Claire Simeone: Understanding the Role of Sinus Parasites in Cetaceans Stranded Along the California Coast

Claire Simeone SF Bay Area ACS Grantee:
“Understanding the Role of Sinus Parasites in Cetaceans Stranded Along the California Coast”
Tuesday, August 22, 2017
7:00 – 9:00 P.M.
Bay Model Visitor Center, Sausalito, CA

ivancic-et-al-2014Cetaceans strand for a variety of reasons, including infectious disease, trauma, intoxication and parasitism. Small cetaceans commonly have parasites that inhabit the respiratory and gastrointestinal tract. Worms can inhabit the sinuses, as well as the ear canal and middle ear. These parasites have occasionally been found damaging the nerves and brain of animals, causing disruption of equilibrium or acoustic abilities. However, it is unknown whether these parasites are commonly encountered without causing neurologic issues. Computed tomography (CT) scans assist researchers by providing important baseline data on the effects of these parasites on the animal’s health. The Marine Mammal Center and California Academy of Sciences are working together to better understand the role parasites play in strandings, in order to help us better manage live cetacean strandings in the future. Research Objective: determine the role sinus parasites play in stranded cetaceans in central California, by combining data from gross necropsy, histopathology, and advanced imaging. Continue reading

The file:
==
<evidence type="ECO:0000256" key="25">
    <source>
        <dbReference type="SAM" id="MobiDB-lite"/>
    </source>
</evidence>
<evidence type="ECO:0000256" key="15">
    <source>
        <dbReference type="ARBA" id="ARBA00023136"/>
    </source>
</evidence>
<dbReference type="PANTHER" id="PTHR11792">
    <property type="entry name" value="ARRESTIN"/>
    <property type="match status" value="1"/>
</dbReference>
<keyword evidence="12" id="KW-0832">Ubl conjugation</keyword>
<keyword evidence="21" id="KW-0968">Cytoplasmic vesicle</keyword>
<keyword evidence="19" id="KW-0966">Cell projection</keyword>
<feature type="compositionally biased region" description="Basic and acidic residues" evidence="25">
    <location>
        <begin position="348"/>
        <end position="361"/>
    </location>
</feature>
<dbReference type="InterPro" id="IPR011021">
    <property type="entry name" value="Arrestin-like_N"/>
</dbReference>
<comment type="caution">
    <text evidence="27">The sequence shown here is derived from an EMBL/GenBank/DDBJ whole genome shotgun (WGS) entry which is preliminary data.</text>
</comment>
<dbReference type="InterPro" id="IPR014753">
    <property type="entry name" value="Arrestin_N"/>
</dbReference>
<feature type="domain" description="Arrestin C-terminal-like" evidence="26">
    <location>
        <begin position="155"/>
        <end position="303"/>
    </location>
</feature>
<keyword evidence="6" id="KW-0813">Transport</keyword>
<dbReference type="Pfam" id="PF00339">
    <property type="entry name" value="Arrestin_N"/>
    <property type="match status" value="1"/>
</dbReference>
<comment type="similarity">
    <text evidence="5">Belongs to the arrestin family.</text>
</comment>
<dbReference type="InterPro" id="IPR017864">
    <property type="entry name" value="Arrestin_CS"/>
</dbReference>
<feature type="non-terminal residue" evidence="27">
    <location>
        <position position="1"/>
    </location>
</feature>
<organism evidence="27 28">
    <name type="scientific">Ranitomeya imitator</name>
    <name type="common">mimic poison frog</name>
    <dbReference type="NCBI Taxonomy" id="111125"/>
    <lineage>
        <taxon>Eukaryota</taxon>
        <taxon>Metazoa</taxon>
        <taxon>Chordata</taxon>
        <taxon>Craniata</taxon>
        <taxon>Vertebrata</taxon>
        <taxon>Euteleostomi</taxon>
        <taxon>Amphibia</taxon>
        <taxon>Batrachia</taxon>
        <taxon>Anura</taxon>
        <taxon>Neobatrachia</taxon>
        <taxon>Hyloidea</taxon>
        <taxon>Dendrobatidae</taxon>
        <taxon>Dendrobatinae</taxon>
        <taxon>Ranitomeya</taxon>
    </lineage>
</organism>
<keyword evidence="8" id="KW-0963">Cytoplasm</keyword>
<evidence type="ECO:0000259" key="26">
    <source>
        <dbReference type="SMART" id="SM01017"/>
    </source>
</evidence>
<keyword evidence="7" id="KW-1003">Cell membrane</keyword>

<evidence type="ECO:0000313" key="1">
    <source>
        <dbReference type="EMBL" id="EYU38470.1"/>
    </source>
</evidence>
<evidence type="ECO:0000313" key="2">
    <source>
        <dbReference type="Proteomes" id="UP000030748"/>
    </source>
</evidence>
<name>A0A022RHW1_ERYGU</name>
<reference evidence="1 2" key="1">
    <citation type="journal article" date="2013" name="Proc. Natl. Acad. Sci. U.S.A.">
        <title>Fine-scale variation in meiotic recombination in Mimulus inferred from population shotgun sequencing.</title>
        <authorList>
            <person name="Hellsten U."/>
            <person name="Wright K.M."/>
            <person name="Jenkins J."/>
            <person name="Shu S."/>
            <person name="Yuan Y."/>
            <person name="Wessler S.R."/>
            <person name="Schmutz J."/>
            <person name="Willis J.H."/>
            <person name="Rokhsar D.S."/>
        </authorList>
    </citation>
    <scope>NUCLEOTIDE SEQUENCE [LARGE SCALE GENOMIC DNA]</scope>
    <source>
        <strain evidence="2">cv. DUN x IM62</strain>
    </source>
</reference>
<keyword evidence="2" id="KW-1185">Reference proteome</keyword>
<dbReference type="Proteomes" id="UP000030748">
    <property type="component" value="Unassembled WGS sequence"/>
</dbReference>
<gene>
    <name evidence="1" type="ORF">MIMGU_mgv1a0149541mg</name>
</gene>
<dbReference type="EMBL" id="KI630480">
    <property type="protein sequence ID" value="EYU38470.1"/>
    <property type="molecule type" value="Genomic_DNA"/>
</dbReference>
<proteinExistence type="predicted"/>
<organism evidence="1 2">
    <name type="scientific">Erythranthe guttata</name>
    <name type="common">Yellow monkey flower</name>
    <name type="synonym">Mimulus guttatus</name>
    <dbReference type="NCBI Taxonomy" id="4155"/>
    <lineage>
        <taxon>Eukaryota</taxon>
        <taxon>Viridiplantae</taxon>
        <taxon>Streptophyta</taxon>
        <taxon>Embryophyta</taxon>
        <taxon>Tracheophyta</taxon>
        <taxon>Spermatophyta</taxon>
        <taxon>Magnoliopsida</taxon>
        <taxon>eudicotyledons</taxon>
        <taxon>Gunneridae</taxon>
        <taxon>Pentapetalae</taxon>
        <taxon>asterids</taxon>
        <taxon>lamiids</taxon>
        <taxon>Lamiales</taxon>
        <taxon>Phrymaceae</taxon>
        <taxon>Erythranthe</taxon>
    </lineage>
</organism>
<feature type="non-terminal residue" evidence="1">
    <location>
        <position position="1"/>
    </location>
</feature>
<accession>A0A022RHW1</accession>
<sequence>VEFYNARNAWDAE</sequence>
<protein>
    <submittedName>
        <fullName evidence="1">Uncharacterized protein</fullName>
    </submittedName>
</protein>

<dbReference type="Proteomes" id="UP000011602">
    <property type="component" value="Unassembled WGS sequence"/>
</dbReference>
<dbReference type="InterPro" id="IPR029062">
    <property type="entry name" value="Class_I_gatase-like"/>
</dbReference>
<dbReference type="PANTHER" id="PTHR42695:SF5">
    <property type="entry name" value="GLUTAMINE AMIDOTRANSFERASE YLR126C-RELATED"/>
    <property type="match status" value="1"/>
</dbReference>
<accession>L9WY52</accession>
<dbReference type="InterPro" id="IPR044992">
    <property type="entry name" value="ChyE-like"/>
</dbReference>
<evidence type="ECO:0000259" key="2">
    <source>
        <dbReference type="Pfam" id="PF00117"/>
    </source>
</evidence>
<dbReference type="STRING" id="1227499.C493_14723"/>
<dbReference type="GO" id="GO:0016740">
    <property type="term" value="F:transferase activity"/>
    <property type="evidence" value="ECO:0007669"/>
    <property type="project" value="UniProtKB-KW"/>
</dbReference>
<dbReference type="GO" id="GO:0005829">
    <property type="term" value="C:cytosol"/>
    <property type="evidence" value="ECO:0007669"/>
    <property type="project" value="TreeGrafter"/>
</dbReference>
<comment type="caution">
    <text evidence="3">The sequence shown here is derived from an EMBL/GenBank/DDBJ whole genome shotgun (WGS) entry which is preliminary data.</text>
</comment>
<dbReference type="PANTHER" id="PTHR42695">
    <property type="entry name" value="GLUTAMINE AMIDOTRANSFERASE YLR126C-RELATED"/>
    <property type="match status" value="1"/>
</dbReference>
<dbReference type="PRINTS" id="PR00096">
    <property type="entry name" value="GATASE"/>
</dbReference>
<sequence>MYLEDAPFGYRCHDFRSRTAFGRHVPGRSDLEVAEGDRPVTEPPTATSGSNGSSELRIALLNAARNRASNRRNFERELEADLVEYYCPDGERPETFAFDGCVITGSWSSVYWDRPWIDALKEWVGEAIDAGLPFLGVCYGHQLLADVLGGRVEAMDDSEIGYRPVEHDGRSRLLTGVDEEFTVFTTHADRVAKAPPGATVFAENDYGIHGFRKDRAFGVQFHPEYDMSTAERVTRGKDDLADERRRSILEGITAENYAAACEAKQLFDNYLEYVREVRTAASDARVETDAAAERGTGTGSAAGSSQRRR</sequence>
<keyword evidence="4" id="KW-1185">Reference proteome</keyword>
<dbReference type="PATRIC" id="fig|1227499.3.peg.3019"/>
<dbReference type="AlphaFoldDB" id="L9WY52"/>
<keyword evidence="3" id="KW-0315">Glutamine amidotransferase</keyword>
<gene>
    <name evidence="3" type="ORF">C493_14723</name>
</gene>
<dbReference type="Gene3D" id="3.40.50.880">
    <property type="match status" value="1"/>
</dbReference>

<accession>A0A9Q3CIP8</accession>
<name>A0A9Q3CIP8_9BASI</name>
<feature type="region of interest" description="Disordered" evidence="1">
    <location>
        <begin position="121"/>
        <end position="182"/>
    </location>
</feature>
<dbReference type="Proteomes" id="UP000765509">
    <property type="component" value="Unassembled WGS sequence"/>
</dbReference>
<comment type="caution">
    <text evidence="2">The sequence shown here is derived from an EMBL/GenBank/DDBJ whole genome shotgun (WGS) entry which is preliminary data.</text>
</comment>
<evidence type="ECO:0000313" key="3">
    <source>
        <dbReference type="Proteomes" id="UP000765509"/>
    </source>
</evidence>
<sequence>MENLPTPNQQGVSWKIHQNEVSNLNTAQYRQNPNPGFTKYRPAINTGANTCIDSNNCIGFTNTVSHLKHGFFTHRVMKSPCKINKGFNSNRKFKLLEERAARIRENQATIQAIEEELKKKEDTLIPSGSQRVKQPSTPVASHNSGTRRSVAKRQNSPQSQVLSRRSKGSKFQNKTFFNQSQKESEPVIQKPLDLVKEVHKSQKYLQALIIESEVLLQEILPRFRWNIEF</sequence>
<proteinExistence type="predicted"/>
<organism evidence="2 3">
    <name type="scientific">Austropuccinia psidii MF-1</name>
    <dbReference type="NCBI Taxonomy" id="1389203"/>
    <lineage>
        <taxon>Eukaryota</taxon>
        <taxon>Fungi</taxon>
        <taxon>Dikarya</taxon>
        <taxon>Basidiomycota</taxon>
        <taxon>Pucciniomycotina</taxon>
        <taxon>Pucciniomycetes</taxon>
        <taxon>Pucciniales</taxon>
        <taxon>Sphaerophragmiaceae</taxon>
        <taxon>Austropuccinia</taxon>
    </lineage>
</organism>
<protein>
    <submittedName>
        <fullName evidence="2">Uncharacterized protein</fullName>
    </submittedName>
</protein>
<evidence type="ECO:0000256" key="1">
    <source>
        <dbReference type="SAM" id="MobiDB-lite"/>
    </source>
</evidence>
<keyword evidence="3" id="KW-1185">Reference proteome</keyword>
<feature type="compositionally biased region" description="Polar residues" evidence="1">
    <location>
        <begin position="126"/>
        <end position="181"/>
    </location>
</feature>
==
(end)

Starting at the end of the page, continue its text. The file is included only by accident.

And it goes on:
Kip Evans: Mission Blue Sylvia Earle Alliance

Kip Evans: Mission Blue Sylvia Earle Alliance
Tuesday, September 26, 2017
7:00 – 9:00 P.M.
Bay Model Visitor Center, Sausalito, CA

whale-shark-verticle-feeding-kip-evans_mg_1393Mission Blue is an initiative of the Sylvia Earle Alliance (SEA) to ignite public support for the protection of Hope Spots—special places that are vital to the health of the ocean, the blue heart of our planet. From the seamounts of the high seas to the shallow sunlit reefs, Mission Blue seeks to bring about a significant increase in ocean protection from less than four percent today to 20% by the year 2020.weddell-seal-ckipevans

 

 

 

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Maren Anderson: View Into Vocalizations

Maren Anderson: 2017 Research Grantee